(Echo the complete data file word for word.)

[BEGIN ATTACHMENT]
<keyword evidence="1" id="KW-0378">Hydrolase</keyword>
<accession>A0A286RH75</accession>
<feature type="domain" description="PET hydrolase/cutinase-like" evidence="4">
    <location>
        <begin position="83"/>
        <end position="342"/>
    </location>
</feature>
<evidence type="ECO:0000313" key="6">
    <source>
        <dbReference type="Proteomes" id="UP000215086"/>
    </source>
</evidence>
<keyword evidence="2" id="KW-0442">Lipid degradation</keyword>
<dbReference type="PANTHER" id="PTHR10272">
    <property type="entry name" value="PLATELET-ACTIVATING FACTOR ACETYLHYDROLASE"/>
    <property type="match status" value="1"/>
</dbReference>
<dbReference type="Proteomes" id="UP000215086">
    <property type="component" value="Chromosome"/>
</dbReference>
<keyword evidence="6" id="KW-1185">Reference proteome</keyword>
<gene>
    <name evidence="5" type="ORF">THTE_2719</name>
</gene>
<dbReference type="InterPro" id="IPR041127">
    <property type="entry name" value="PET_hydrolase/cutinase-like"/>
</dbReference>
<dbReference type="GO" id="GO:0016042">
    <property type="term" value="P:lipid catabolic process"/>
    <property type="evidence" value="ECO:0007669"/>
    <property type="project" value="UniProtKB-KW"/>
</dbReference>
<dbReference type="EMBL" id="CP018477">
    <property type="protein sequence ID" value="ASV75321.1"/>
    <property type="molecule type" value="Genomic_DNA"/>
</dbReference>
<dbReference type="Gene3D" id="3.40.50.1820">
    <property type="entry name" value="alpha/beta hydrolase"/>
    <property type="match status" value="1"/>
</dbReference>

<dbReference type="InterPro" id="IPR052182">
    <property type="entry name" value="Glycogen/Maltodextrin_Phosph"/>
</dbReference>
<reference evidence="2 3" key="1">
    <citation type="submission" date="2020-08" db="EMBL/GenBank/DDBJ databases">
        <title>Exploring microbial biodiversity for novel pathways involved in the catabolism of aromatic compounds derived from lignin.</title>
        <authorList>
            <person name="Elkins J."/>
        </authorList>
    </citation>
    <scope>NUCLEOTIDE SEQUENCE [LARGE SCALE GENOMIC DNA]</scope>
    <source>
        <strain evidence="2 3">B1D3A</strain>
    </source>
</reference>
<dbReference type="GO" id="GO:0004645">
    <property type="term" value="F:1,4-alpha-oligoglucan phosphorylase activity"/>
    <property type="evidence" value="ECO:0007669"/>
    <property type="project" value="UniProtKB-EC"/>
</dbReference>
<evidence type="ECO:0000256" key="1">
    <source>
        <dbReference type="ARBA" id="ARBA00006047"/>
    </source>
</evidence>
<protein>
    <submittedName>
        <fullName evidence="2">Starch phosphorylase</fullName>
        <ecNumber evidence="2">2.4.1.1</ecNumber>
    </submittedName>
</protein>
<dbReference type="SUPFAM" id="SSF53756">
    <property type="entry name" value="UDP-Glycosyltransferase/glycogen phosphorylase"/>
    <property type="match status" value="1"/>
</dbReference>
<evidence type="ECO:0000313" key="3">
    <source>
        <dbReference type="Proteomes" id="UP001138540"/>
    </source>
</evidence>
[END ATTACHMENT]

<keyword evidence="1" id="KW-0378">Hydrolase</keyword>
<accession>A0A286RH75</accession>
<feature type="domain" description="PET hydrolase/cutinase-like" evidence="4">
    <location>
        <begin position="83"/>
        <end position="342"/>
    </location>
</feature>
<evidence type="ECO:0000313" key="6">
    <source>
        <dbReference type="Proteomes" id="UP000215086"/>
    </source>
</evidence>
<keyword evidence="2" id="KW-0442">Lipid degradation</keyword>
<dbReference type="PANTHER" id="PTHR10272">
    <property type="entry name" value="PLATELET-ACTIVATING FACTOR ACETYLHYDROLASE"/>
    <property type="match status" value="1"/>
</dbReference>
<dbReference type="Proteomes" id="UP000215086">
    <property type="component" value="Chromosome"/>
</dbReference>
<keyword evidence="6" id="KW-1185">Reference proteome</keyword>
<gene>
    <name evidence="5" type="ORF">THTE_2719</name>
</gene>
<dbReference type="InterPro" id="IPR041127">
    <property type="entry name" value="PET_hydrolase/cutinase-like"/>
</dbReference>
<dbReference type="GO" id="GO:0016042">
    <property type="term" value="P:lipid catabolic process"/>
    <property type="evidence" value="ECO:0007669"/>
    <property type="project" value="UniProtKB-KW"/>
</dbReference>
<dbReference type="EMBL" id="CP018477">
    <property type="protein sequence ID" value="ASV75321.1"/>
    <property type="molecule type" value="Genomic_DNA"/>
</dbReference>
<dbReference type="Gene3D" id="3.40.50.1820">
    <property type="entry name" value="alpha/beta hydrolase"/>
    <property type="match status" value="1"/>
</dbReference>

<dbReference type="InterPro" id="IPR052182">
    <property type="entry name" value="Glycogen/Maltodextrin_Phosph"/>
</dbReference>
<reference evidence="2 3" key="1">
    <citation type="submission" date="2020-08" db="EMBL/GenBank/DDBJ databases">
        <title>Exploring microbial biodiversity for novel pathways involved in the catabolism of aromatic compounds derived from lignin.</title>
        <authorList>
            <person name="Elkins J."/>
        </authorList>
    </citation>
    <scope>NUCLEOTIDE SEQUENCE [LARGE SCALE GENOMIC DNA]</scope>
    <source>
        <strain evidence="2 3">B1D3A</strain>
    </source>
</reference>
<dbReference type="GO" id="GO:0004645">
    <property type="term" value="F:1,4-alpha-oligoglucan phosphorylase activity"/>
    <property type="evidence" value="ECO:0007669"/>
    <property type="project" value="UniProtKB-EC"/>
</dbReference>
<evidence type="ECO:0000256" key="1">
    <source>
        <dbReference type="ARBA" id="ARBA00006047"/>
    </source>
</evidence>
<protein>
    <submittedName>
        <fullName evidence="2">Starch phosphorylase</fullName>
        <ecNumber evidence="2">2.4.1.1</ecNumber>
    </submittedName>
</protein>
<dbReference type="SUPFAM" id="SSF53756">
    <property type="entry name" value="UDP-Glycosyltransferase/glycogen phosphorylase"/>
    <property type="match status" value="1"/>
</dbReference>
<evidence type="ECO:0000313" key="3">
    <source>
        <dbReference type="Proteomes" id="UP001138540"/>
    </source>
</evidence>